Western blotting is an analytical technique for protein identification. It has various applications in immunology and medicine, including detecting diseases like bovine spongiform encephalopathy, mad cow disease, and human and feline immunodeficiency virus from biological samples.
The technique begins with separating proteins from the sample using sodium dodecyl sulfate-polyacrylamide gel electrophoresis (SDS-PAGE), followed by protein transfer, immunoblotting, and finally, protein detection.
The proteins from the polyacrylamide gel are transferred to specialized membranes like nitrocellulose (NC) or polyvinylidene difluoride (PVDF). Compared to NC, PVDF has higher durability and protein binding capacity and can be re-probed.
The protein transfer is either by electric current application (electroblotting) or capillary action. In electroblotting, the hydrophobic interactions transfer the negatively charged proteins from the gel and trap them on the membrane. In the other method, a filter paper placed on the gel soaks the buffer by capillary action, simultaneously drawing the proteins from the gel and transferring them to the membrane. To ensure the quality of transferred bands, non-specific protein stains like Ponceau S allow for a reversible check.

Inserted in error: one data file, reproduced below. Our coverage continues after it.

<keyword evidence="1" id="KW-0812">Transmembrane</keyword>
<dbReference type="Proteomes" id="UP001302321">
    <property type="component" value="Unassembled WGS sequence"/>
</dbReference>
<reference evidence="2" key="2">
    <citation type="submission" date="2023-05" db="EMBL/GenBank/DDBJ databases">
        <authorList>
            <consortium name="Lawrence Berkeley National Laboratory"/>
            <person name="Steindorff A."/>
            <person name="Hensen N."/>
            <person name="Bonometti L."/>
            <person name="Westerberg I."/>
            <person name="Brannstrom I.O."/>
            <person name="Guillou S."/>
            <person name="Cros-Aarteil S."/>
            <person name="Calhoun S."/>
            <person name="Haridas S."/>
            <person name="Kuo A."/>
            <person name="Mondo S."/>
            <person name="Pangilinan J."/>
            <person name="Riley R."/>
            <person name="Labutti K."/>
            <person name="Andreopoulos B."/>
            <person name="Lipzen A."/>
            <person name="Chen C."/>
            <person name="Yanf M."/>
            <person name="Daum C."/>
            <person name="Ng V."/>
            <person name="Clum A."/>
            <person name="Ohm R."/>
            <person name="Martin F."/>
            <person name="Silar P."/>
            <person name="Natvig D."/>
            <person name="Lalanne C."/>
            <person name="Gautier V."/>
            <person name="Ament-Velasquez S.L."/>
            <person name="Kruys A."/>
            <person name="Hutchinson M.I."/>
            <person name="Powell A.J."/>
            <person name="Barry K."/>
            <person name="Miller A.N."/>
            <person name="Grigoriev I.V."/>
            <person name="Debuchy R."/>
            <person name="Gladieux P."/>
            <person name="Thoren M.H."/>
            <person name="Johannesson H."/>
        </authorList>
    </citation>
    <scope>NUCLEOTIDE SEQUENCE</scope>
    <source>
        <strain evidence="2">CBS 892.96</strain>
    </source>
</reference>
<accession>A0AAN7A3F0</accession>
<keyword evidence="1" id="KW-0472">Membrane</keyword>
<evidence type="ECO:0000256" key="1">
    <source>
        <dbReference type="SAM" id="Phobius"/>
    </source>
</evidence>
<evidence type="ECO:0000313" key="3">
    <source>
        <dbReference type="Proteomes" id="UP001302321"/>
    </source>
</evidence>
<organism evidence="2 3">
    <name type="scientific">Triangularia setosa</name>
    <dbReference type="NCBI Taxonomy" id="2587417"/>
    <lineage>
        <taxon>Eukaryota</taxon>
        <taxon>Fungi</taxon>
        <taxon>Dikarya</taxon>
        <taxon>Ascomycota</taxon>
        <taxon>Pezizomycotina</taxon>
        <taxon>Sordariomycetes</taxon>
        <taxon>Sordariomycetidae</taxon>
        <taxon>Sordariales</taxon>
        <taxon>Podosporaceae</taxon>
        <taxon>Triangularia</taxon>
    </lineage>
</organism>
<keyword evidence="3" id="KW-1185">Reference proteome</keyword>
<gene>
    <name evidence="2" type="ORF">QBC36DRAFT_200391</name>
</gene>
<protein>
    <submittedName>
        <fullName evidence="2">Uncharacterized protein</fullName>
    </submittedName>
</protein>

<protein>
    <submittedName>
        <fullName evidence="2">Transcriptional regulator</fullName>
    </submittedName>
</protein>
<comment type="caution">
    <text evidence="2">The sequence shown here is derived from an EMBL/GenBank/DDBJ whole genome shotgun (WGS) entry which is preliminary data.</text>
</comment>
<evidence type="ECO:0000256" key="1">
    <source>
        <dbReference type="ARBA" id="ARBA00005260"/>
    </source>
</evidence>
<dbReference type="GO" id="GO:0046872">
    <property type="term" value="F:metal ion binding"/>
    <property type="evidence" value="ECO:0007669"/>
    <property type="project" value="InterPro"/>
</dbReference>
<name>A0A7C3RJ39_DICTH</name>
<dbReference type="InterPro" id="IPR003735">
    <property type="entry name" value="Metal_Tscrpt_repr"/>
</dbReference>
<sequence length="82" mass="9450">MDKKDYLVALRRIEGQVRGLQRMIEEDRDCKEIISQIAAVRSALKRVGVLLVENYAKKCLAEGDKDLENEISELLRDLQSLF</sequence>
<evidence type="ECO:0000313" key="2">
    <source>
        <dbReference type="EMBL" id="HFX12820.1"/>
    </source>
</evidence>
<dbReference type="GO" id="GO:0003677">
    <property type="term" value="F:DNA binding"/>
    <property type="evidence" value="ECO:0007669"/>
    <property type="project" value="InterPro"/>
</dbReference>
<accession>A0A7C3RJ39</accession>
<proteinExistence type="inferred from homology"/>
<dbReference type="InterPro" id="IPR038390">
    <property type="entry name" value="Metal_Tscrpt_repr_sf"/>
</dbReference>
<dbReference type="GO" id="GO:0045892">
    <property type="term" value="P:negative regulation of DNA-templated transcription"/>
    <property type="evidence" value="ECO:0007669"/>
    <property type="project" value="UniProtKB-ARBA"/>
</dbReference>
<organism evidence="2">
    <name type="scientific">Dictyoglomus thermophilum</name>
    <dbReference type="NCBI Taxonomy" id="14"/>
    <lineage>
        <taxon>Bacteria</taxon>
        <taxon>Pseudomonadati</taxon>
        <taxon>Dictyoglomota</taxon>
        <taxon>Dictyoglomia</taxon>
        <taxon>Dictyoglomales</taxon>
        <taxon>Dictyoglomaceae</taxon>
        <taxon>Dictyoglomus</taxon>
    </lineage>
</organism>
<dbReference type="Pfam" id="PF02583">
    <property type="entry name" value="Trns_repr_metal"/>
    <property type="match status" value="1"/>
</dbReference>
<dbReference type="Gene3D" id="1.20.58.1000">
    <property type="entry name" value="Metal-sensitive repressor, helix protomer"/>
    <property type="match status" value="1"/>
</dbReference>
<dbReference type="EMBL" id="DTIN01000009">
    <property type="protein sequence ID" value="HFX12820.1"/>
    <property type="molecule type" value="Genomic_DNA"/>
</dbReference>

The next step, immunoblotting, involves treating the membrane with a blocking buffer like 3-5% Bovine serum albumin or non-fat dried milk. These buffers reduce the chance of non-specific binding of the primary antibody to the membrane. The primary antibodies can either be polyclonal or monoclonal and bind to the protein bands on the membrane through their Fab region. Next, the added secondary antibodies bind and attach to the Fc region of the primary antibodies. The secondary antibodies are tagged with enzymes which, upon suitable substrate addition, produce detectable colorimetric or chemiluminescent signals. Further, densitometry techniques can quantify the optical density of these imaged bands, corresponding to the abundance of proteins in the sample.
The expected result for a western blot can be affected by various factors like erroneous sample loading, inaccurate transfer with trapped air bubbles, and the use of non-specific antibodies. Also, inappropriate primary and secondary antibody concentrations and contaminated buffers can affect the quality of bands and their visualization.
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